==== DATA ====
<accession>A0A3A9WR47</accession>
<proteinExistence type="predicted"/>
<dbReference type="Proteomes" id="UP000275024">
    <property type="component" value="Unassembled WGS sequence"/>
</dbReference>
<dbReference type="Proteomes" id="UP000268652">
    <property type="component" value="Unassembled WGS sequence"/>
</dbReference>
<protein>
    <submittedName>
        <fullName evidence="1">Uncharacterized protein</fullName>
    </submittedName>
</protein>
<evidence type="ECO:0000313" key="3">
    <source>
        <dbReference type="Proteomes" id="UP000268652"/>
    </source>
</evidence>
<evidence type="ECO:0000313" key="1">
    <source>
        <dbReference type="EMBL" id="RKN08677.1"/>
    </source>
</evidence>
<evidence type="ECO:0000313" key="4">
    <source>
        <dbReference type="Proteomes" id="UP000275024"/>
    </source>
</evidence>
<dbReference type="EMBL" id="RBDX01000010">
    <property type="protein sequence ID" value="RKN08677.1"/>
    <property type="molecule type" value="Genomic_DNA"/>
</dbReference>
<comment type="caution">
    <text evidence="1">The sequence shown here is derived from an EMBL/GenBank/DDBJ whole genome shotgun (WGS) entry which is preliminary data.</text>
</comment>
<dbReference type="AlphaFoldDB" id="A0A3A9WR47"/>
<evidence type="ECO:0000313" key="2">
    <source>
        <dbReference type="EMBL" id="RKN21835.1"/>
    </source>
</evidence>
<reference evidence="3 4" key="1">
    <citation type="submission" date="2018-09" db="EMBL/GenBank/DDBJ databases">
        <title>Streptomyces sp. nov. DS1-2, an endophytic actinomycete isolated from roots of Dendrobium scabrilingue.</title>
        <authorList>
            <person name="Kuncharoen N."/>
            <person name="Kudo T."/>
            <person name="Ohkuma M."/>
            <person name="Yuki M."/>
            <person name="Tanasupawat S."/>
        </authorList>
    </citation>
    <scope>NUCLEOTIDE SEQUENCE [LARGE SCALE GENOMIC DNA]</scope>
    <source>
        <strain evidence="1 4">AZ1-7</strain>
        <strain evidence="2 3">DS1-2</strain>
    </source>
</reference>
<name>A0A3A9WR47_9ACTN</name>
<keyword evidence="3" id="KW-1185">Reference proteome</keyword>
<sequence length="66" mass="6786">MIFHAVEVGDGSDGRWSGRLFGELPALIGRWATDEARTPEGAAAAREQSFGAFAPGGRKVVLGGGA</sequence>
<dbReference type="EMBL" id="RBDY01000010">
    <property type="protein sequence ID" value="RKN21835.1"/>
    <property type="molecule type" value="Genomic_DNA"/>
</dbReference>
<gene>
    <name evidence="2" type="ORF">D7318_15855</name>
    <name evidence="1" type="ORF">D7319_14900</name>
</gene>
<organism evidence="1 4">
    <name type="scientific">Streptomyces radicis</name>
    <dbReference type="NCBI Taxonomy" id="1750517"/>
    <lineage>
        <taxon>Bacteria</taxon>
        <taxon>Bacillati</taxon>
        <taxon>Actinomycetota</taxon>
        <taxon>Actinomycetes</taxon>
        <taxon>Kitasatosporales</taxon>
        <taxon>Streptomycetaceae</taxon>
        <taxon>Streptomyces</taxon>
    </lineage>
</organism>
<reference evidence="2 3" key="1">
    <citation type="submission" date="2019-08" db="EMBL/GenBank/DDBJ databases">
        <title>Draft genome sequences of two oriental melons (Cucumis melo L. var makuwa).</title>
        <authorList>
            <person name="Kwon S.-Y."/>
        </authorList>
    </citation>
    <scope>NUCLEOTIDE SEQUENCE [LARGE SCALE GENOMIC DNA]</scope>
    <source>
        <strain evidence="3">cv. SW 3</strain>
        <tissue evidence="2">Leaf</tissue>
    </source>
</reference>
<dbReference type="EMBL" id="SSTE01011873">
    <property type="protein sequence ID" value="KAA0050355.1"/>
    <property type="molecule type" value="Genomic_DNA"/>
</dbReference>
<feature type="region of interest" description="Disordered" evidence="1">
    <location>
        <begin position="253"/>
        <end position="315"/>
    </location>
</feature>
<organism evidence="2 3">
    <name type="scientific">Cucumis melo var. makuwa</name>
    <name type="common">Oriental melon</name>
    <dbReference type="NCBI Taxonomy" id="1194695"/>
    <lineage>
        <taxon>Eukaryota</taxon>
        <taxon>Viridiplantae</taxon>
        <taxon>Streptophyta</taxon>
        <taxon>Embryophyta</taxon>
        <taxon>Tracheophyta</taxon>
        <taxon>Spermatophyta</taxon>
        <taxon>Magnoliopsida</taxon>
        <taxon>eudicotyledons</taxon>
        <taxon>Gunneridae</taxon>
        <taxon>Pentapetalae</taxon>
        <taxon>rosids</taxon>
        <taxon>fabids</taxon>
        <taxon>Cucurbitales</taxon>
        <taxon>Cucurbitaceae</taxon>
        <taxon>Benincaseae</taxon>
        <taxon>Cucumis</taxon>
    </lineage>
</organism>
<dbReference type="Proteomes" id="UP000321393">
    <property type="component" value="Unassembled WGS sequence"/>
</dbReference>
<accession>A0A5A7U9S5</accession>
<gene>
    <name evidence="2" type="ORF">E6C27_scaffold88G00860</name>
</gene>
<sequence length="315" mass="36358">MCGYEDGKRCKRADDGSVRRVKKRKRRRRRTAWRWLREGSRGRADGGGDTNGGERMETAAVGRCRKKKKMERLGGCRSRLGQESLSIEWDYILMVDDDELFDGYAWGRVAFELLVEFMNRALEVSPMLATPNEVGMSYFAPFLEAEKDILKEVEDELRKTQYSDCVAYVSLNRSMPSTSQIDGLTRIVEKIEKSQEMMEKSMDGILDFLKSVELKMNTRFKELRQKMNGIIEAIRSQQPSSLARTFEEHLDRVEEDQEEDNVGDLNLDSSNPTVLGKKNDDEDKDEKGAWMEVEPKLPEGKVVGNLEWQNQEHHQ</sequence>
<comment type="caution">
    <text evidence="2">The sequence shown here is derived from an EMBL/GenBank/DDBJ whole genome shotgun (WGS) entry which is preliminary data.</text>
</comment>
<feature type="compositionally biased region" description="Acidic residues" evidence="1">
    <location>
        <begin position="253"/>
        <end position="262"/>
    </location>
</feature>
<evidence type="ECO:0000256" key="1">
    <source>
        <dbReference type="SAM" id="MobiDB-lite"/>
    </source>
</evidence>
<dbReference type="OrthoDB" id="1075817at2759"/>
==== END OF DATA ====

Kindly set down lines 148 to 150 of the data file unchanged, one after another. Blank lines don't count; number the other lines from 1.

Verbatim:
        <dbReference type="SAM" id="MobiDB-lite"/>
    </source>
</evidence>